Mouse clavicles, ribs, digits, and the cranial base, sites with radiographic abnormalities in Pyle’s subjects, have not been examined as all mouse studies were performed prior to the 2016 identification of SFRP4 mutations being responsible for Pyle’s disease.9 During development growth plates (synchondroses) separate the sphenoid, ethmoidal and basioccipital bones at the base of the skull.44 Presumably, disturbances in metaphyseal bone modeling similar to those observed in limbs is responsible for cranial base sclerosis observed in Pyle’s disease subjects. Skull shape appears normal as SFRP4 does not affect longitudinal growth. The femoral neck growth plate is located just below the femoral head and femoral necks in WT mice consist of predominately cortical bone but are extensively trabecularized in Sfrp4 KO mice.18
Consistent with the autosomal recessive inheritance of Pyle’s disease, except for modestly elevated trabecular bone mass in spine, femur, and tibia, we did not observe skeletal phenotypes in heterozygous Sfrp4 mice. Studies employing pQCT would presumably show excess trabecular bone within limbs of both subjects and possibly their heterozygous relatives.
The lifelong persistence of extensive trabecular bone networks within limb diaphyses from two human adult cadavers presumed to have Pyle’s disease40,42 and aged Sfrp4 KO mice is unusual. We suggest that the normal resorption of entire trabeculae at the metaphyseal-diaphyseal junction does not occur in the absence of SFRP4, resulting in marrow cavity trabecularization within the diaphysis. Extensive trabecularization of the diaphyseal marrow cavity also occurs in adult mice with genetic disruptions of Kindlin3,45 Lrrk146, Schnurri3,47 Sgpl1,17,48 Slc37a249, and Vhl.50 Consistent with our suggestion, diaphyseal trabeculae in adult Lrrk1 and Vhl KO mice contain remnants of calcified cartilage, presumably originating from the metaphyseal growth plate region. The extent of trabecular bone remodeling in adults is unclear. Levels of serum bone turnover markers PINP and CTX are normal in Sfrp4 KO mice at 50 weeks of age, adult Vhl KO mice50 and in the few adult Pyle’s disease subjects examined.9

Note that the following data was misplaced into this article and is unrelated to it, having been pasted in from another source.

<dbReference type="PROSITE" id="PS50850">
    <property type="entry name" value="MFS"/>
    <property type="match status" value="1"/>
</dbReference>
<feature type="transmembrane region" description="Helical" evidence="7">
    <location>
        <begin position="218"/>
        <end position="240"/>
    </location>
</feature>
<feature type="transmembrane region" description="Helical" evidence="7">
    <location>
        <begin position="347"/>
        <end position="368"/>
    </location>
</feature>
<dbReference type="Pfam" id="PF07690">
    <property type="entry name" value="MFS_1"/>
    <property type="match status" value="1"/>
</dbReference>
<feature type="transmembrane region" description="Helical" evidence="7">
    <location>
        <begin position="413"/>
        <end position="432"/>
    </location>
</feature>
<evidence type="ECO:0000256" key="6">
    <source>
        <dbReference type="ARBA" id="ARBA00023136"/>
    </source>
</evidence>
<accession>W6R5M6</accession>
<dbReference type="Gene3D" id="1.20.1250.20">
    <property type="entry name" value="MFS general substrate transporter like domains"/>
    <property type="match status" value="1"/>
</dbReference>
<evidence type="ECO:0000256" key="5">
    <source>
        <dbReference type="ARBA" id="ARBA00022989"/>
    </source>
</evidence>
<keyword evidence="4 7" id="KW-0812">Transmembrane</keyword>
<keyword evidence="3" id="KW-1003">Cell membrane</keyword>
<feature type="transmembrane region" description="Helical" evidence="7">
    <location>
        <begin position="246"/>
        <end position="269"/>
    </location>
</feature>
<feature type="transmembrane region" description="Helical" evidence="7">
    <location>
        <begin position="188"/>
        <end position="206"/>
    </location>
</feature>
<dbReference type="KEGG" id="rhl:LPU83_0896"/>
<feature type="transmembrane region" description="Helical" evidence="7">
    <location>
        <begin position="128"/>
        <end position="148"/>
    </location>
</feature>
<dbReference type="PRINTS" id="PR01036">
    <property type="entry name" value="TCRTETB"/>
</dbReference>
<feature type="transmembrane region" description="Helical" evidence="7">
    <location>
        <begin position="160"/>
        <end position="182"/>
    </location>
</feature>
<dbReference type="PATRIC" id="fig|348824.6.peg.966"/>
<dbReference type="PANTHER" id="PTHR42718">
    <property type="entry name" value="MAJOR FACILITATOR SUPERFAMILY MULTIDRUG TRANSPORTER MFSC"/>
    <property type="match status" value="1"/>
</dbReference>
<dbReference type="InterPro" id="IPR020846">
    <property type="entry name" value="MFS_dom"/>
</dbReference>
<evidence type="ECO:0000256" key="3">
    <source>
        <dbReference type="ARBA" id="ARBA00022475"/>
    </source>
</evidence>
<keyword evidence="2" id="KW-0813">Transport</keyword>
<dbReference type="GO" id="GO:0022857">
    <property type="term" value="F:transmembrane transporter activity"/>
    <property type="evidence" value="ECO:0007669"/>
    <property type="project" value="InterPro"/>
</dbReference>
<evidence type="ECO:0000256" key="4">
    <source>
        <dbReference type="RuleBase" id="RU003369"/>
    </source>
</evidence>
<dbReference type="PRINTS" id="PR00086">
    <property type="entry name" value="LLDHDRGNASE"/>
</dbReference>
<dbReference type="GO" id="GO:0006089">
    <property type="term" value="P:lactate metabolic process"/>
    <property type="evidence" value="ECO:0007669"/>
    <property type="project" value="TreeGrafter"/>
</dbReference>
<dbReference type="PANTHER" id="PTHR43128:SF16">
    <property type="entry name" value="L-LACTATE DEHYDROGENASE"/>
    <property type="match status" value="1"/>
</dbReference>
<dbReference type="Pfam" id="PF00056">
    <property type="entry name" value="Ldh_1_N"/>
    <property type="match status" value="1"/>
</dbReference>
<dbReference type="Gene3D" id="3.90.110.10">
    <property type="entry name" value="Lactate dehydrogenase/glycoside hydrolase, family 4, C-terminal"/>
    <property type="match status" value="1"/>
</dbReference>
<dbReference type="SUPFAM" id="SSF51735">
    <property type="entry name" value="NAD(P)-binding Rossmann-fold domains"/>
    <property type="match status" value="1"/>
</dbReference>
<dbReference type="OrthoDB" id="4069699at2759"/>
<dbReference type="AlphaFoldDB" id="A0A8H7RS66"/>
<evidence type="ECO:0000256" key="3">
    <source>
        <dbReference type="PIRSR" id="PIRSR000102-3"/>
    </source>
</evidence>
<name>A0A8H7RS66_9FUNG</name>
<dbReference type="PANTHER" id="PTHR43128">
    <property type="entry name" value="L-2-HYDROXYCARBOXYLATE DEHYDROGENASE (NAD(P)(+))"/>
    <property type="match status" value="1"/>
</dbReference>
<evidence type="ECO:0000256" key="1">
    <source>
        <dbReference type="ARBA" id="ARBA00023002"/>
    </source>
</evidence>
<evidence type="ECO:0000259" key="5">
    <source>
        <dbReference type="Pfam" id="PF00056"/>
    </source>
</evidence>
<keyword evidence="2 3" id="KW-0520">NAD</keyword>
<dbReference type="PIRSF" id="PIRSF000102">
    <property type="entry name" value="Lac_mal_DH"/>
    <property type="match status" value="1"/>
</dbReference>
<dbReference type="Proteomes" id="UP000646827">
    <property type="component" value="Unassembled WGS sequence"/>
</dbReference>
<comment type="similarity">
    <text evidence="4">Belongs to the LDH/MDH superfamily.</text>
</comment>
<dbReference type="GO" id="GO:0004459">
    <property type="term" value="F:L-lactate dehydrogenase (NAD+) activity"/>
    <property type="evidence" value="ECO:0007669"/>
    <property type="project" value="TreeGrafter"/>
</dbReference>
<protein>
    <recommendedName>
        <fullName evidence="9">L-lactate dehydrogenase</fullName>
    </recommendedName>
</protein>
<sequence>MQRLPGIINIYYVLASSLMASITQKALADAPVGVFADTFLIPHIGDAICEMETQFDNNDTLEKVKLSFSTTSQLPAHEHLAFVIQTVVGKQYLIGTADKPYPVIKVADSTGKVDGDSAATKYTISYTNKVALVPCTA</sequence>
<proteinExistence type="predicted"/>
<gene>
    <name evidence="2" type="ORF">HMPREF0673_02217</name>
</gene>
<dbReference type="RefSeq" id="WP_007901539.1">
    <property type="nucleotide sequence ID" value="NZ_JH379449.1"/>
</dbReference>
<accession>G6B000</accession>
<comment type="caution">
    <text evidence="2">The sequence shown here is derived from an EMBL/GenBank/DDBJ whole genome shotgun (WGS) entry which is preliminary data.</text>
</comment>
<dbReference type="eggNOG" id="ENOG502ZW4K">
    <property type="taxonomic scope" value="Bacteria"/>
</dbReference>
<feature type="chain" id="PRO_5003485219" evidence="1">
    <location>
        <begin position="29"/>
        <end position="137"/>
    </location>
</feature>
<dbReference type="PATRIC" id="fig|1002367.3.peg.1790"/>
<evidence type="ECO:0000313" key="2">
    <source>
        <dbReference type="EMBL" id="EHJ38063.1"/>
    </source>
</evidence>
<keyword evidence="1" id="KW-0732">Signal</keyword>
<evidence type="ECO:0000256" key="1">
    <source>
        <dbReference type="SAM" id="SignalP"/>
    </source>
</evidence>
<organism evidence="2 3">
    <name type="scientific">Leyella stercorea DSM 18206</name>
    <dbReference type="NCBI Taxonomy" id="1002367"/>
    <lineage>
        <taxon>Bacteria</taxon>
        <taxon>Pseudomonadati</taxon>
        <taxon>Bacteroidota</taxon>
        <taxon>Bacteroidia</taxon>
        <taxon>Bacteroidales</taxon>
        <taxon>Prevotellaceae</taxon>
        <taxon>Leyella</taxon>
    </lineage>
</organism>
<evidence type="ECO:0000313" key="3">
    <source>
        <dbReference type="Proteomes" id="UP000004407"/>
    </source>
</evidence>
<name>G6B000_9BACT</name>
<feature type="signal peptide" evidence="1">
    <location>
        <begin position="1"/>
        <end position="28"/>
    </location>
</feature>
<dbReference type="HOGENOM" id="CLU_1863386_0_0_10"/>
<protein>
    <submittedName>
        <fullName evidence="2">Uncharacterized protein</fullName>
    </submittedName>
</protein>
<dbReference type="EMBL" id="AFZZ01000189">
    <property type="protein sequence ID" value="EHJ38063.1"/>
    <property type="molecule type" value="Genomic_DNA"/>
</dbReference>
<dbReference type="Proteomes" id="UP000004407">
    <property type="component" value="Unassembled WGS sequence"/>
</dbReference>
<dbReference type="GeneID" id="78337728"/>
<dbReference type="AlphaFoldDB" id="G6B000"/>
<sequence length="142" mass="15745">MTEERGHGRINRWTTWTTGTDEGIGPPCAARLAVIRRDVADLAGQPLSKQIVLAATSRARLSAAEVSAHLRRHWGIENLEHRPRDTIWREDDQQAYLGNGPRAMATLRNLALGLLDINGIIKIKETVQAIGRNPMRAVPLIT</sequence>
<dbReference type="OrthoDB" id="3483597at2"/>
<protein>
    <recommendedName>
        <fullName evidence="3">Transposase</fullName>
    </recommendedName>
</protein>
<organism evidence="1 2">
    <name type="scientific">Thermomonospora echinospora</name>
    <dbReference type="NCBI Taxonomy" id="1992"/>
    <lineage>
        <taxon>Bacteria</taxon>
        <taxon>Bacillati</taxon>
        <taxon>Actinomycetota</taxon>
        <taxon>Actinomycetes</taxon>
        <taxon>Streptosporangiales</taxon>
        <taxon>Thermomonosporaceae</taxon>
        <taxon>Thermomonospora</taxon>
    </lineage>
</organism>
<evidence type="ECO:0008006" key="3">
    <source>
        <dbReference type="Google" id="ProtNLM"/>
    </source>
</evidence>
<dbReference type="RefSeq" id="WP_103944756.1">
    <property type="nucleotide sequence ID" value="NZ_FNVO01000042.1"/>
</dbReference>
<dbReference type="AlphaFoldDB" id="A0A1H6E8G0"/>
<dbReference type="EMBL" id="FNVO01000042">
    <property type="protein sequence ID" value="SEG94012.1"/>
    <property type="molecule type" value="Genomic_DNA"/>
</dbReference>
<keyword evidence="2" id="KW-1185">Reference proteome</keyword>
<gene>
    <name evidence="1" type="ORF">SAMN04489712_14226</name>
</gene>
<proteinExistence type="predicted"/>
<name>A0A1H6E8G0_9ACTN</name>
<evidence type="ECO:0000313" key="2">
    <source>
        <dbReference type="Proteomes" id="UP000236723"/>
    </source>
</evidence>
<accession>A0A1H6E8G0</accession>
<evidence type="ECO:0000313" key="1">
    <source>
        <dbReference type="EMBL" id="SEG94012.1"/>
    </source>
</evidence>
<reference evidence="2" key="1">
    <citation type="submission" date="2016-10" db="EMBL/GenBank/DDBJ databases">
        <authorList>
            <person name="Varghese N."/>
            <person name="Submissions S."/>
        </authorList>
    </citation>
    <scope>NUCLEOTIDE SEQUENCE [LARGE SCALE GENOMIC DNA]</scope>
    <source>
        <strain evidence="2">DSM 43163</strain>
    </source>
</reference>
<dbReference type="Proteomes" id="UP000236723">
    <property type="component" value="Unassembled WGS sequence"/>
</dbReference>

Normal gains in trabecular bone mass in both the distal femur metaphysis and LV5 vertebral body after 8 weeks of age in Sfrp4 KO mice following treatment with zoledronic acid, an osteoclast inhibitor, are consistent with elevated trabecular bone formation in Sfrp4 KO mice observed by others.9 Endocortical and trabecular bone loss in femurs, tibias and vertebral bodies following ovariectomy were unaffected by Sfrp4 gene disruption. These results suggest SFRP4 specifically inhibits metaphyseal endocortical bone resorption during longitudinal growth.
Metaphyseal bone dysmorphology observed with SFRP4 disruption is consistent with the expression patterns of Sfrp4 in mouse bone. Robust Sfrp4 expression in embryonic51 and neonatal52 mouse femoral metaphysis is observed by in situ mRNA hybridization. Similarly, robust skeletal Sfrp4 expression, viewed in whole-mount mouse bones after LacZ-driven X-Gal staining, occurs in embryonic mouse midshaft femur and the femur metaphysis at 3 weeks20 and 12 weeks of age.53 Sfrp4 expression in adult mouse bone lining cells was identified by RT-PCR after FACS isolation.54 SFRP4 is highly expressed in primary cultures of human osteoblasts.55 Sfrp4 expression is stimulated 5-fold following PTH treatment of osteocyte Ocy454 cells56 and, as described above, 7-fold during BMP2-induced differentiation of murine C2C12 myoblasts into osteoblasts.57 These studies all suggest Sfrp4 is expressed by bone cells. Overexpression of Sfrp4 in mice reduces trabecular bone mass.52,58
Results from the present study, our previously published data,17,18,19 and findings by two independent laboratories9,20,21 all support Sfrp4 KO mice are a good model for human Pyle’s disease resulting from human SFRP4 mutations. Bone dysplasias, including Erlenmeyer flask deformities, occur during growth and persist in adults. Human height and mouse bone length are normal. Partially penetrant hunchback posture occurs in adult mice and platyspondyly has been reported in humans.8 There are extensive trabecular bone networks within adult diaphyseal marrow cavities and cortical bone thickness is reduced. Mouse longevity and serum chemistry values are both unaffected. Human fragility fractures are common and we previously reported17 that mouse femur shafts have reduced 4-point bending strength.